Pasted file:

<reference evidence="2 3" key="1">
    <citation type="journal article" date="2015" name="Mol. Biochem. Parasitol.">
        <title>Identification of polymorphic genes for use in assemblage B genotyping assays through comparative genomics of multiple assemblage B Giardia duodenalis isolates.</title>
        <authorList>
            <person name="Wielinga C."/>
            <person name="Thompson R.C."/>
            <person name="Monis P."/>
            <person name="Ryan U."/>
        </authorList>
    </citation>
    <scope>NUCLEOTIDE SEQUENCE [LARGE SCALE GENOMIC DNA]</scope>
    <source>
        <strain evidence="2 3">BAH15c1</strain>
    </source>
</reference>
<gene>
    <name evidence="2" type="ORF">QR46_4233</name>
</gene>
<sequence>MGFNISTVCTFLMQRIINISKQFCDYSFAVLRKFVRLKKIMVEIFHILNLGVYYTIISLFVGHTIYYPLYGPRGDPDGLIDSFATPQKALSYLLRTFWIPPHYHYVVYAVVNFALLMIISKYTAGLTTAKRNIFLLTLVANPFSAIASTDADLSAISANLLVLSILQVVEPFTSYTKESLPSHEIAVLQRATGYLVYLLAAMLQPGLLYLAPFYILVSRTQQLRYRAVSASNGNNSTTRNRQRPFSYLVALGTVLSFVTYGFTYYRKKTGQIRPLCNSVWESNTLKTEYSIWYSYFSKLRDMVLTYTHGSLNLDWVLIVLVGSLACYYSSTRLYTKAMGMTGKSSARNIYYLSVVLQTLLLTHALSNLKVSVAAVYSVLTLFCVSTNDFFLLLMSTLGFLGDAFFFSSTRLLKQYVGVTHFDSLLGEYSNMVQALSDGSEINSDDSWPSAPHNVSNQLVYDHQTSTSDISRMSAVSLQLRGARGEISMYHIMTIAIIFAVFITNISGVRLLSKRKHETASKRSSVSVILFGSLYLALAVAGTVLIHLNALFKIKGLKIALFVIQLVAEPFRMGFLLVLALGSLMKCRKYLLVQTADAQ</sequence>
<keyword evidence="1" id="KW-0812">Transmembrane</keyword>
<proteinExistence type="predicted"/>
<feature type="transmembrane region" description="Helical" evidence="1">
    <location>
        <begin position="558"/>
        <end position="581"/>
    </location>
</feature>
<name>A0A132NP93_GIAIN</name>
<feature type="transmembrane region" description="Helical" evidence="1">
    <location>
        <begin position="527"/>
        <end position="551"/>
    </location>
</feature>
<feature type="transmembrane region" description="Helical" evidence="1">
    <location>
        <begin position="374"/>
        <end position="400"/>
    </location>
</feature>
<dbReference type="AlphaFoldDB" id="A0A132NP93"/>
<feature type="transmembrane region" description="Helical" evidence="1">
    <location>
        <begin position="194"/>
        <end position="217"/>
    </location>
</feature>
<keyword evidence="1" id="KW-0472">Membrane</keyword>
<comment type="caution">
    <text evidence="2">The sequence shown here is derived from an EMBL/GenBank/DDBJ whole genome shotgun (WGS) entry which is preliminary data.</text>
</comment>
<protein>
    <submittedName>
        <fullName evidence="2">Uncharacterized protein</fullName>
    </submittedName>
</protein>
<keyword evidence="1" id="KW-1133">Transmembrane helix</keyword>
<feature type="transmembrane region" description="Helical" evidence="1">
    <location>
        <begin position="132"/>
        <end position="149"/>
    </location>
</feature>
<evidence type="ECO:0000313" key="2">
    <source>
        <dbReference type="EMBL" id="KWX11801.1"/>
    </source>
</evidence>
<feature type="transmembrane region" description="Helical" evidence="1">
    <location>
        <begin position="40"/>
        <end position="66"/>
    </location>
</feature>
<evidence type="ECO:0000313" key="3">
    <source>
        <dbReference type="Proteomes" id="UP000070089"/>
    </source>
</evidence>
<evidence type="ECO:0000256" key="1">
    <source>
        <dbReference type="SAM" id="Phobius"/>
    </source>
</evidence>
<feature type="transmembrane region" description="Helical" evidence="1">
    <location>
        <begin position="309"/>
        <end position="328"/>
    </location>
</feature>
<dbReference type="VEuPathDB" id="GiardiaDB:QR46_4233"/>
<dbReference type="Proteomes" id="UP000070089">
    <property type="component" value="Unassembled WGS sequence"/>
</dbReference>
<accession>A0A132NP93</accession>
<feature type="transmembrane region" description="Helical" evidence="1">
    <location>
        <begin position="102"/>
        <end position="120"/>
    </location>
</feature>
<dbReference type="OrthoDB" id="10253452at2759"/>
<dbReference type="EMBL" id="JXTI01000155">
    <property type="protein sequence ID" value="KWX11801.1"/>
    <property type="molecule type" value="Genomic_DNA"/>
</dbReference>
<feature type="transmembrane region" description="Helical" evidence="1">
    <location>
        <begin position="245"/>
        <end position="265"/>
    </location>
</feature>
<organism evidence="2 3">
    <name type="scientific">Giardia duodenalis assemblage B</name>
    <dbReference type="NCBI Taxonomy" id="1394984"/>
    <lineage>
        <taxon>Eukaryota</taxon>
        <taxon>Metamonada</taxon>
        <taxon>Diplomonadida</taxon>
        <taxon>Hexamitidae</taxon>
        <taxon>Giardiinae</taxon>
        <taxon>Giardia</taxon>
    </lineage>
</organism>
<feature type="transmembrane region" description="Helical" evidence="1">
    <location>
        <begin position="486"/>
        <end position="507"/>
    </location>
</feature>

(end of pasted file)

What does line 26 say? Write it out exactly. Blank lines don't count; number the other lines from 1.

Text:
    </location>